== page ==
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Track of Thunder

From Wikipedia, the free encyclopedia

Track of Thunder
Track of Thunder.jpg
Directed byJoseph Kane
Written byMaurice J. Hill
Produced byE. Stanley Williamson
StarringTommy Kirk
Ray Stricklyn
CinematographyAlan Stensvold
Edited byVerna Fields
Ambassador Films
Distributed byUnited Artists
Release date
  • September 15, 1967 (1967-09-15)
Running time
83 mins
CountryUnited States
Box office$2,500 (US)[1]

Track of Thunder is a 1967 action drama film directed by Joseph Kane and starring Tommy Kirk.[2][3] The film also stars Ray Stricklyn, H. M. Wynant, Brenda Benet, Faith Domergue, and Majel Barrett.[4]


Gary and Bobby are two stock car drivers who grew up together and both love the same girl, Shelley. Fake newspaper articles by Georgina Clark start appearing highlighting a feud between them. At first Bobby and Gary ignore the reports but eventually the rivalry becomes genuine.

It turns out Georgina is in cahoots with Maxwell Carstairs, manager of the racetrack, who has been hired by a syndicate to turn the sport into a lucrative gambling venture; the articles are to increase attendances.

Bobby's mechanic, Bowswer Smith, exposes the truth. Bobby refuses to drive Carstairs' car in the big race so Bowser replaces him and is killed.

Bobby quits racing and settles down on a farm with Shelley. Gary becomes a champion stock car racer. Gary's father marries Bobby's mother and Carstairs is arrested for embezzlement.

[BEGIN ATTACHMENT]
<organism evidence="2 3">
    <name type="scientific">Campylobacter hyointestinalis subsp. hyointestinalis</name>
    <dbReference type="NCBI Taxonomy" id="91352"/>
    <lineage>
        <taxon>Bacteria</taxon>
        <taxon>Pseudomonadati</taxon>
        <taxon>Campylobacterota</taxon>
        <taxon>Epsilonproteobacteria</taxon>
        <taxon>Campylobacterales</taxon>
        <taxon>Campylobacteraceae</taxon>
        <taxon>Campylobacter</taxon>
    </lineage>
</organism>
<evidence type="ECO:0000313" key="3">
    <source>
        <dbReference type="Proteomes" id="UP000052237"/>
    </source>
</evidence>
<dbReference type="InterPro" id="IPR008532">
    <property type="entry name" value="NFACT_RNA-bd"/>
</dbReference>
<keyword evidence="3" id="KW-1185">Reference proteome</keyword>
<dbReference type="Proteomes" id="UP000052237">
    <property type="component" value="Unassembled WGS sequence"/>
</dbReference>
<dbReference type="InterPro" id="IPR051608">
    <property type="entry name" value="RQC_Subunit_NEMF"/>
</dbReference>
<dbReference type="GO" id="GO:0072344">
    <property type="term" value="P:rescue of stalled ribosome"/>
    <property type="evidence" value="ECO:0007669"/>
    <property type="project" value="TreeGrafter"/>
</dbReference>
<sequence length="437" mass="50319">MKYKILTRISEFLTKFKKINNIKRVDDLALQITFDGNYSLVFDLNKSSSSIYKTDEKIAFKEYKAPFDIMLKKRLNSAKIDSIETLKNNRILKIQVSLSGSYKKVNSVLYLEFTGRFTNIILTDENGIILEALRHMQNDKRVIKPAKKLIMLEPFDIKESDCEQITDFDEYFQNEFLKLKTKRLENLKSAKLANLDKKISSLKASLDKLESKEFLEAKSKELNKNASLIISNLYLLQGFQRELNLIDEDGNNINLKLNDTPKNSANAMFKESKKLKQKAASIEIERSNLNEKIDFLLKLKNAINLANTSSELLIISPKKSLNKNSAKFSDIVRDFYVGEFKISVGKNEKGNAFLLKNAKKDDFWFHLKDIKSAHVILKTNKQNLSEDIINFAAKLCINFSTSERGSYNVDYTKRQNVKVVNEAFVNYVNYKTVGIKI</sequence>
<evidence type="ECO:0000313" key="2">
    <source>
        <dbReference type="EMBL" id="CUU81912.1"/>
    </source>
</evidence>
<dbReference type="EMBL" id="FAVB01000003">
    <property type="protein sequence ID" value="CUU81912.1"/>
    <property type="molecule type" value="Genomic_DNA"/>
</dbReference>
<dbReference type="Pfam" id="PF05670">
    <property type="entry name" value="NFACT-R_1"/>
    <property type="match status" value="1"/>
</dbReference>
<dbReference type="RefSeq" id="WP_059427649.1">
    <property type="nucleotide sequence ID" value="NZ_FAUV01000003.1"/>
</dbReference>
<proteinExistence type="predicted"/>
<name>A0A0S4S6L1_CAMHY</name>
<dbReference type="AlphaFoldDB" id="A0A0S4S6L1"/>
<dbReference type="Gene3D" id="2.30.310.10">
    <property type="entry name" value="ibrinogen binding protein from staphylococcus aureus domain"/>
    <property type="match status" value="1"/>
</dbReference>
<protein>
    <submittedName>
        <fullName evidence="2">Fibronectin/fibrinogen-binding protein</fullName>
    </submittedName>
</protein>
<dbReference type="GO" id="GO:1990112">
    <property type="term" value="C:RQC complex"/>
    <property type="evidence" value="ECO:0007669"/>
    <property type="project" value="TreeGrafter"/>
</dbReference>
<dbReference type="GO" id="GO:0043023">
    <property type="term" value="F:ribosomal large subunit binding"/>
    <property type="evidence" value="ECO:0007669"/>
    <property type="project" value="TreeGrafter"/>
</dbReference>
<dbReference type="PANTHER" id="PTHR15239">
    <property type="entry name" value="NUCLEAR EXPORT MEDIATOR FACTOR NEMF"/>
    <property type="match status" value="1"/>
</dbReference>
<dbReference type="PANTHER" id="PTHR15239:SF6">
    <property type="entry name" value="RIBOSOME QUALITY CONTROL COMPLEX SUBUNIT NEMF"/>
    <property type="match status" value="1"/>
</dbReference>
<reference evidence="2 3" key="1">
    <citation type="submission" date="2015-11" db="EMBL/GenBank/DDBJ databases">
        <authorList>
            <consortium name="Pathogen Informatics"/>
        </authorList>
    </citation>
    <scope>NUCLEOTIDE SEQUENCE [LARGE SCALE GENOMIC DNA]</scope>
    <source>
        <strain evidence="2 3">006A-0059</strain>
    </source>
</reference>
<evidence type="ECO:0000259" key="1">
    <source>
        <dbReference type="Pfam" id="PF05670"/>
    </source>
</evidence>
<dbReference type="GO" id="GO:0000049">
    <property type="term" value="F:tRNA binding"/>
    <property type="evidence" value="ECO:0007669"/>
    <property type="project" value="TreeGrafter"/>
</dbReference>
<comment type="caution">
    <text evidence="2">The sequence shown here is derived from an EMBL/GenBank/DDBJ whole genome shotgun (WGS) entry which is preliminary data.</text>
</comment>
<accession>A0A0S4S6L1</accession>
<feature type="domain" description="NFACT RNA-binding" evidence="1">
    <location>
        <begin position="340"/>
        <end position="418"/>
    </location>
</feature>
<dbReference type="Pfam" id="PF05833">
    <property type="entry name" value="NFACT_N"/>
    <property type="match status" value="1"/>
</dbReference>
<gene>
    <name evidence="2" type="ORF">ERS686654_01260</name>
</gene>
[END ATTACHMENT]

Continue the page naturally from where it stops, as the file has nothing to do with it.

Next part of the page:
Filming started in October 1966 and mostly took place around Nashville.[5]

In real life, Tommy Kirk was a go-karting enthusiast.[6] However he did not remember the movie fondly:

James Dobson was the other big star and he was a complete jerk... as far as I'm concerned, one of the most obtuse and insensitive people I've ever known in my life. I was fooling around with drugs at the time so I was about half awake in that film. I just sort of walked through it and took the money. I don't think it's a completely useless piece of trash like some of the other things I did, but it's not much of a film.[7]


Critical response

Film critic Renata Adler of The New York Times called it a "tired, cliché-ridden little movie" which should "discourage any similar projects about stock-car racing for some time to come" and "probably will dampen the hopes of any youngsters intending to make a career of slamming around a speedway in a churning mass of autos. The film is that dull." However it did allow some of the racing footage was "okay. The cars move, in fact, miles ahead of the plot and most of the performances" and that "there is some quite, steady acting, in the standard role of a worried mother, by Faith Domergue—more real acting than the lady ever achieved in her glamour-girl heyday."[8]

See also



  1. ^ "Computer Tally of 729 Films, 1968", Variety, 7 May 1969 p 213. Please note this figure is taken from the twenty-odd cities included in Variety's box office reports and consists of total gross.
  2. ^ Lisanti 2003, p. 218.
  3. ^ Vagg, Stephen (9 September 2019). "The Cinema of Tommy Kirk". Diabolique Magazine.
  4. ^ Willis 1969, p. 92.
  5. ^ Betty Martin (Oct 20, 1966). "MOVIE CALL SHEET: BRIDGES WILL SWIM AGAIN". Los Angeles Times. p. D19.
  6. ^ Ottawa Citizen Staff (February 16, 1963). "Tommy Kirk is Not Jaded". Ottawa Citizen. Retrieved August 2, 2012.
  7. ^ Minton, Kevin, "Sex, Lies, and Disney Tape: Walt's Fallen Star", Filmfax Issue 38, April 1993 p 71
  8. ^ Adler, Renata (February 1, 1968). "The Screen: Mrs. Alfie Confronts a Vinyl World:Working-Class London Depicted in 'Poor Cow' Day-Glo Mural Stars Young Carol White". The New York Times. Retrieved July 16, 2012.


External links

This page was last edited on 27 March 2021, at 13:55
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